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White House pulls South Africa's AGOA benefits

November 5, 2015

2 Min Read
White House pulls South Africa's AGOA benefits

The Obama administration announced that beginning Jan. 1 South Africa will lose its privilege to ship agricultural products to the United States through the African Growth and Opportunity Act at a zero-tariff rate, a move hailed by the National Pork Producers Council. The NPPC has been urging the administration to withdraw or limit trade benefits for South Africa because of that country’s reluctance to provide market access to U.S. pork. (It also restricts imports of U.S. beef and chicken.)

“South Africa has been willing to use U.S. preferential trade programs but is unwilling to extend even customary equitable treatment to imports of pork from the United States,” says NPPC President Ron Prestage, a veterinarian and hog farmer from Camden, S.C. “The U.S. is the top global exporter of pork, shipping it to more than 100 nations every year. But because of non-science-based restrictions that don’t pass the red face test, we can’t ship pork to South Africa.”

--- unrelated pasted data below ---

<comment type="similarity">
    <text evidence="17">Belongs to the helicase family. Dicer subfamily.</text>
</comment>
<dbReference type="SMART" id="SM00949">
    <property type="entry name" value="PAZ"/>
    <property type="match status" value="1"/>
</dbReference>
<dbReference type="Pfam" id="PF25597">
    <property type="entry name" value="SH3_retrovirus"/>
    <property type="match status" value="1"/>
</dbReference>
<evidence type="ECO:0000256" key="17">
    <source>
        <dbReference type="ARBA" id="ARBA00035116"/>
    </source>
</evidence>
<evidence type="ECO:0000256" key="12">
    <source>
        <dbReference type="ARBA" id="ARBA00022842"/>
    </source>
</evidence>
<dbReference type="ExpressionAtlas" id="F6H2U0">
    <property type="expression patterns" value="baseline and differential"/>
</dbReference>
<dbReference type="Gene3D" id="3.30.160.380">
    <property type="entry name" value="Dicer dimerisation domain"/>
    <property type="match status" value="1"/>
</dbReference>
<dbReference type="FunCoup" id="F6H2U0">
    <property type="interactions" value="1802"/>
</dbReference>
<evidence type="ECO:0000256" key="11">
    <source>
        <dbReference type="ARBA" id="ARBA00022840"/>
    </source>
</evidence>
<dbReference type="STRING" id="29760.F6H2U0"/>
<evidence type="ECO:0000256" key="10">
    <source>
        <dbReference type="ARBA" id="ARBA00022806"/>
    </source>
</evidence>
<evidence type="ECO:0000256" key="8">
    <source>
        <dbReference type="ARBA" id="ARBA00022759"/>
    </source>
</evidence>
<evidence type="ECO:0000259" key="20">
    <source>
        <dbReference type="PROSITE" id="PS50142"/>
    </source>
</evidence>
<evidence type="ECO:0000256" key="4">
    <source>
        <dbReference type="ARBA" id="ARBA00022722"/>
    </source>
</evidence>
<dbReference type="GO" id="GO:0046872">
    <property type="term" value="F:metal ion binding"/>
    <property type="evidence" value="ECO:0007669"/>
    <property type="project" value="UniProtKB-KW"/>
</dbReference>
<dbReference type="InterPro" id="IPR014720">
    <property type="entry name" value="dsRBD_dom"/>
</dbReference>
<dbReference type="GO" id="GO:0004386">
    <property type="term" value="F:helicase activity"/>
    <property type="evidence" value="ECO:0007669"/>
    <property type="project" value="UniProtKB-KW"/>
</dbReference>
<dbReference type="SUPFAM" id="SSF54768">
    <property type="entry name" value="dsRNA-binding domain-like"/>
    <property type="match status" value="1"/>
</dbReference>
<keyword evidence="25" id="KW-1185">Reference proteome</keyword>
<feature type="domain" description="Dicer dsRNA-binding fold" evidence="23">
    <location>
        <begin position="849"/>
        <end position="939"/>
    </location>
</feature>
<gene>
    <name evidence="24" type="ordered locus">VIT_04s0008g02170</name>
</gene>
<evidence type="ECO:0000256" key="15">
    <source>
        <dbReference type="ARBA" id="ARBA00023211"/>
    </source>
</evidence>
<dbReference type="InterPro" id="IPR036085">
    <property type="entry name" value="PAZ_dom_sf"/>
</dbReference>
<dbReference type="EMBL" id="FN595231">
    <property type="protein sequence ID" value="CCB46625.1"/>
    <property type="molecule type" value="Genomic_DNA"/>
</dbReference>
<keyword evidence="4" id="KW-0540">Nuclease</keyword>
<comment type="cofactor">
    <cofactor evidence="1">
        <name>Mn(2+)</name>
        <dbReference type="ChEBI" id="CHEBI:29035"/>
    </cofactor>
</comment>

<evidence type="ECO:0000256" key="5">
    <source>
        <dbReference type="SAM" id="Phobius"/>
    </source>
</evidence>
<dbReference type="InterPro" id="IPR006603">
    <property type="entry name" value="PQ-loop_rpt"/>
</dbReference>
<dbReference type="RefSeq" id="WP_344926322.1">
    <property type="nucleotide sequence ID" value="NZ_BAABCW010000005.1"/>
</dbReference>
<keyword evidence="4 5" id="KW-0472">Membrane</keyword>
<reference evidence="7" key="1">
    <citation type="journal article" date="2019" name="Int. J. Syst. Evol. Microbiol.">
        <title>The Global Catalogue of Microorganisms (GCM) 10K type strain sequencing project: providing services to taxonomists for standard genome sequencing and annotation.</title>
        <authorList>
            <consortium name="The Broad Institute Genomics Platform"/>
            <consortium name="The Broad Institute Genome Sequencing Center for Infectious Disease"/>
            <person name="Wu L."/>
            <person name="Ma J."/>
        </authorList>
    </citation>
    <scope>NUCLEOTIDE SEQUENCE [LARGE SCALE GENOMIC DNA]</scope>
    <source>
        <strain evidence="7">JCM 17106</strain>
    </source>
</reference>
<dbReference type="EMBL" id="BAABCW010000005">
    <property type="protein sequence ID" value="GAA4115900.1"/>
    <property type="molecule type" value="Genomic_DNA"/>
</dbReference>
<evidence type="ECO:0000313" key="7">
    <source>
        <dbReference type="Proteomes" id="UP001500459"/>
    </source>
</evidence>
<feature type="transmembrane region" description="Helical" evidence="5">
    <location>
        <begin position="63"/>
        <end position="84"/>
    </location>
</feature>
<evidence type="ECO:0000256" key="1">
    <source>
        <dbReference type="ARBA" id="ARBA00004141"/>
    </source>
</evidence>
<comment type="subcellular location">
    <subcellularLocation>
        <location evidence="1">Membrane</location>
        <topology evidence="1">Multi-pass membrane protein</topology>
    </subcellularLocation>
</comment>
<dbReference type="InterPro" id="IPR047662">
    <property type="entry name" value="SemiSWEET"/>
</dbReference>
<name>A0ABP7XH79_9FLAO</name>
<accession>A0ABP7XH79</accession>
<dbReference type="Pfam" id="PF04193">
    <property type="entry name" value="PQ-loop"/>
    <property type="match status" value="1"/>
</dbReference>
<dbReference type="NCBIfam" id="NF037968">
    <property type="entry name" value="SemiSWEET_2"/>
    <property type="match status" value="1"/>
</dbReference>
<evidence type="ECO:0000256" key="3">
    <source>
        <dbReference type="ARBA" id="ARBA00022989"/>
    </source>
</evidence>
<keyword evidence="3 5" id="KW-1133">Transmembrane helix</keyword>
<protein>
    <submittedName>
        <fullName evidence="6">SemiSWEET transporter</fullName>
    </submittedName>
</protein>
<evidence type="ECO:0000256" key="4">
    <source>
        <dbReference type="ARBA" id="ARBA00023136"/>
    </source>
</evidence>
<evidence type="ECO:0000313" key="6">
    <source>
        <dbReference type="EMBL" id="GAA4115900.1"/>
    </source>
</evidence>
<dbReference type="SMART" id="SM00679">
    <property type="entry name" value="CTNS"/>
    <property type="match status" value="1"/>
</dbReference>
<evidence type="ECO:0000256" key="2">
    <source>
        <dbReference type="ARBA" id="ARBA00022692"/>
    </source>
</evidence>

South Africa gets duty-free access to the U.S. market for dozens of its products under AGOA and the Generalized System of Preferences. In 2014, it shipped $1.7 billion of goods to the United States under AGOA and $1.3 billion under the GSP program. The administration’s action is focused on the AGOA program.

Despite the tariff-free treatment of its products shipped to the United States, South Africa enforces import restrictions on U.S. pork to prevent diseases for which there are negligible risks of transmission from U.S. pork products. The South African Ministry of Agriculture restricts pork because of porcine reproductive and respiratory syndrome, for example, even though there is no documented scientific case of PRRS being transmitted to domestic livestock through imported pork. Prestage notes that New Zealand, a PRRS-free nation, imported pork for 10 years from PRRS-positive countries without getting the disease.

“Pork producers have run out of patience, and it’s time to draw the line,” Prestage says. “We are tired of watching South Africa accept pork from our key global competitors in Brazil, Canada and the EU while rejecting U.S. pork. We applaud the administration and members of Congress for standing up for U.S. pork producers and American agriculture by recognizing that South Africa is not playing fair and withdrawing its AGOA trade benefits.”

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